Earlier this week, a large storm, whose pressure was at the level we would expect from a category four hurricane, threatened the east coast of the United States. This storm turned inland toward the coast of New Jersey, and its northern winds flooded the city of New York. The Jersey coast is still in disrepair, homes are flooded, power is down, many have been injured or killed, and thousands have been displaced.
Disasters occur every day. However, this particular one was enough to shut down the largest public transportation system in the United States, and an entire state has been pummeled. During a time when we see a country divided, I worried about the consequences of this storm. Would politicians use it for political gain? Would those in unaffected regions ignore the calamity and complain that their local grocery was out of poppyseed bagels? Would the cities be unable to handle such a situation? While some may fall into this category, the majority have not.
Hurricane Sandy brought with it torrential downpours and surges that flooded an entire region. However, the aftermath brought a flood of a different nature. Residents from around the region, country, and world helped in whatever way they could. I spoke with a few people who were in the British and Australian Red Cross divisions, who were visiting for vacation. They stopped the trip short and used their past experience to help us. Friends and classmates dedicated countless hours to volunteer at shelters, hospitals, and various cleanup efforts. Those with more than their share gave their excess clothing and money to those displaced by the storm. Politicians crossed the isle and worked together. Medical students sacrificed a few hours of study time to triage patients. Graduate students did what they could to comfort patients at our local hospitals. People from all walks of life came together and found their way to do what they were able to do best. I was amazed at the self segregation of volunteers based upon expertise or past disaster relief experiences. This demonstrated, in a surge of realization, the flood of humanity that outpoured when neighbors were in need.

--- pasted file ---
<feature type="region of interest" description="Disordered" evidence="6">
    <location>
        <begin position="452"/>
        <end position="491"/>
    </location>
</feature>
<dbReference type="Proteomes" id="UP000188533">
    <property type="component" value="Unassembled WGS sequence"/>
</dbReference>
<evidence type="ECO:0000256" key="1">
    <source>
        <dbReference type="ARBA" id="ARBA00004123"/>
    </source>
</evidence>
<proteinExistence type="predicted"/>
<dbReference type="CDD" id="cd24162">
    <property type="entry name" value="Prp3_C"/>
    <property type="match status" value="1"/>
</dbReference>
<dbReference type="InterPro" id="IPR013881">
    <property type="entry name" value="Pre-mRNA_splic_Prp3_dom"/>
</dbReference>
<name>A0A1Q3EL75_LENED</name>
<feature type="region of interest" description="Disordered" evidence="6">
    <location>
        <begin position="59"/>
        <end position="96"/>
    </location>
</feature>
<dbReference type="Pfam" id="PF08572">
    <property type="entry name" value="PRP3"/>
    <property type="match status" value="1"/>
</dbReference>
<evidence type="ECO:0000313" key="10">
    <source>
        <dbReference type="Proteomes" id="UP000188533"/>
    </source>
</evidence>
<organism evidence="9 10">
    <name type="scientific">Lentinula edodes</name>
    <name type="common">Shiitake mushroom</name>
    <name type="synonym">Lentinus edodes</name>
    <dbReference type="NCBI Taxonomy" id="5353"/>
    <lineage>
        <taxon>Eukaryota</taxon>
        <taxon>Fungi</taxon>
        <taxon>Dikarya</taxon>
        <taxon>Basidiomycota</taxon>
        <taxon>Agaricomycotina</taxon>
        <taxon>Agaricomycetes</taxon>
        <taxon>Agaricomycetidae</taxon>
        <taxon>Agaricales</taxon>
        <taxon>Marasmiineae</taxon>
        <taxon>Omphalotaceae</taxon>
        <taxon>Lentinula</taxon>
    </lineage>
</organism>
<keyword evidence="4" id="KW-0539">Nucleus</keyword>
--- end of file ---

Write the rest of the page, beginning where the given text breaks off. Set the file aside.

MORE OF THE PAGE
For those who are currently affected, please know that you are not alone. For those that are not, call your friends and family. I need not say this, but it couldn’t hurt to remind everyone.
I will not write about my experiences in this storm other than to say that I am safe and that I am humbled by those who have been with me the past few days. I am proud of my neighbors, my city, and my country in times like this.
I will also not add any information on the science or educational aspects of the storm. I hope this will give readers a chance to reflect in the same way this post was a reflection.
The blog will return to its regular programming shortly.